Today, the Federal Communications Commission’s Enforcement Bureau ordered Comcast Corporation to pay $2.3 million to “resolve an investigation into whether the company wrongfully charged cable TV customers for [unauthorized] services and equipment.” The fine marks the largest civil penalty levied by the FCC against a cable provider. Reports of subscribers paying bills for services, set-top boxes, or DVRs that they did not ask for — and in some cases that they affirmatively said they did not want — should be unthinkable, yet continues to happen anyway.
The following can be attributed to Kate Forscey, Government Affairs Associate Counsel at Public Knowledge:
“Public Knowledge heartily applauds the Commission for this essential enforcement action. For too long, Comcast customers have been charged for unordered services, speeds, and products and equipment that they do not want. The Commission’s action today provides both relief and validation for Comcast customers everywhere, while sending an important message to the industry as a whole.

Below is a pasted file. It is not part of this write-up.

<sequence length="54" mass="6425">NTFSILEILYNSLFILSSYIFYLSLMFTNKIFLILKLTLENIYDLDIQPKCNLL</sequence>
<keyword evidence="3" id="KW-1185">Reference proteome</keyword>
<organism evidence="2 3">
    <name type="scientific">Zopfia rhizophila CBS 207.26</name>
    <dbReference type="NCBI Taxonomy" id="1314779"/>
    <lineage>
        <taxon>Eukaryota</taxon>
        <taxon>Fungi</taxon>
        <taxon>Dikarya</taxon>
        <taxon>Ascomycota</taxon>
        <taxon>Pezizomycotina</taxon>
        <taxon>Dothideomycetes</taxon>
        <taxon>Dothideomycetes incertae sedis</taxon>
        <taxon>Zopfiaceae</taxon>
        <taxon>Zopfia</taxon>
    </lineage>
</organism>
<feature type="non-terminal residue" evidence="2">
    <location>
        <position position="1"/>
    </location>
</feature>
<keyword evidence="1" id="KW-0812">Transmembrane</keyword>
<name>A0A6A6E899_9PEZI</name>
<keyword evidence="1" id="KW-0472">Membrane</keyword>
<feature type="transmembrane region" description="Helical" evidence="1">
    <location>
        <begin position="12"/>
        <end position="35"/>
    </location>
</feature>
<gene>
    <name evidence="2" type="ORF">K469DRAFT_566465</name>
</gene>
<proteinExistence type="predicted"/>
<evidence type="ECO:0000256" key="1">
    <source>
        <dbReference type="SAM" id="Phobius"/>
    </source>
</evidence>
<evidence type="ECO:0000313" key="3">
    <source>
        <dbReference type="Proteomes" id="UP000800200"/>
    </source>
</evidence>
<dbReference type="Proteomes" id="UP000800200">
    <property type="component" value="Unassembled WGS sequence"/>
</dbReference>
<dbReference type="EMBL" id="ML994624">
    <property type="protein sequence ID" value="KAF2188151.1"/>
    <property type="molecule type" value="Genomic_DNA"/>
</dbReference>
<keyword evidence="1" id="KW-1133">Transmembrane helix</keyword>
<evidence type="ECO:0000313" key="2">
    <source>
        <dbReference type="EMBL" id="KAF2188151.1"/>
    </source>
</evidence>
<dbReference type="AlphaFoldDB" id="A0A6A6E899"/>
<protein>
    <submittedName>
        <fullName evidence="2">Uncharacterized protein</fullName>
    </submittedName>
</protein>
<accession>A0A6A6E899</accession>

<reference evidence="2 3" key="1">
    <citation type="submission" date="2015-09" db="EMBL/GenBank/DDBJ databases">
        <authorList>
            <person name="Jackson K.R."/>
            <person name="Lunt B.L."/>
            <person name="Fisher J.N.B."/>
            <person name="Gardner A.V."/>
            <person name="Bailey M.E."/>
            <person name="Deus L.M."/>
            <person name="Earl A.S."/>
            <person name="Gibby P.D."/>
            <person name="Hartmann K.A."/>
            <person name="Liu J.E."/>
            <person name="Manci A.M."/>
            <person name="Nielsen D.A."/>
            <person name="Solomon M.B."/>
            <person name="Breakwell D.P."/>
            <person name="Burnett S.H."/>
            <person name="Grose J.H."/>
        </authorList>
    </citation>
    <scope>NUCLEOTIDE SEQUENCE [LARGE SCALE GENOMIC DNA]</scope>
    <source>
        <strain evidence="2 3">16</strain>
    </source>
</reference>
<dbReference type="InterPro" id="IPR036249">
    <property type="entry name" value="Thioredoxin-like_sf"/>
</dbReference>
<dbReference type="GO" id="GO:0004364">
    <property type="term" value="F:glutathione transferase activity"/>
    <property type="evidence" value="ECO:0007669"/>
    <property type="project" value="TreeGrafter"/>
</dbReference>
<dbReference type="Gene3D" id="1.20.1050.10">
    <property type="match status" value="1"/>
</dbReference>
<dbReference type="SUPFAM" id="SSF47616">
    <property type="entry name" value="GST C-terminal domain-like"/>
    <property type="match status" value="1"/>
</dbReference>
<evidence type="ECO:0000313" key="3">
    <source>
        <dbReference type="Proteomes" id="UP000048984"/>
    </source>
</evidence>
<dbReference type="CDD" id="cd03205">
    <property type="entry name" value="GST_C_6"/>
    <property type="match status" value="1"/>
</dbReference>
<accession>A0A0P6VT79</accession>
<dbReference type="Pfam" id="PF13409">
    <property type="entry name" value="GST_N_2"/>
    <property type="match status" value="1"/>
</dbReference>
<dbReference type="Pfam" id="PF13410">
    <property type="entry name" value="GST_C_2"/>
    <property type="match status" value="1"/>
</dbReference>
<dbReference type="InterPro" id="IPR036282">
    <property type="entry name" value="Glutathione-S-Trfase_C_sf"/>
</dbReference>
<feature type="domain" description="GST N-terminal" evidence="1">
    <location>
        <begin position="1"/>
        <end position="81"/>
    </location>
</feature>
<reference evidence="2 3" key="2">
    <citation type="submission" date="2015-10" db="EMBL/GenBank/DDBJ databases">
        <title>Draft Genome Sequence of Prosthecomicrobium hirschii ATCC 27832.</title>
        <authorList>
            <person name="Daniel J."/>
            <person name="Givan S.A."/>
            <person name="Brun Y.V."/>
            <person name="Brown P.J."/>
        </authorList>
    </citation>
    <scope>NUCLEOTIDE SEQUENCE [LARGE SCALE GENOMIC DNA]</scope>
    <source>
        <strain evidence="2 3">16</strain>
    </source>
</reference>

“After Congressional hearings, an investigation spearheaded by Senators Portman and McCaskill, public outrage, and a two-decade long fight to bring competition into the set-top box/video device marketplace, it is high time that this type of subscriber extortion is addressed. The FCC’s action with Comcast also highlights more systemic competitive problems in the cable and broadband industries, which provide no market-based incentives to discourage behavior that abuses consumers.
“We are encouraged that the Commission has demonstrated an appetite for vigilance and ensuring any other business that engages in such practices is also held to task.”
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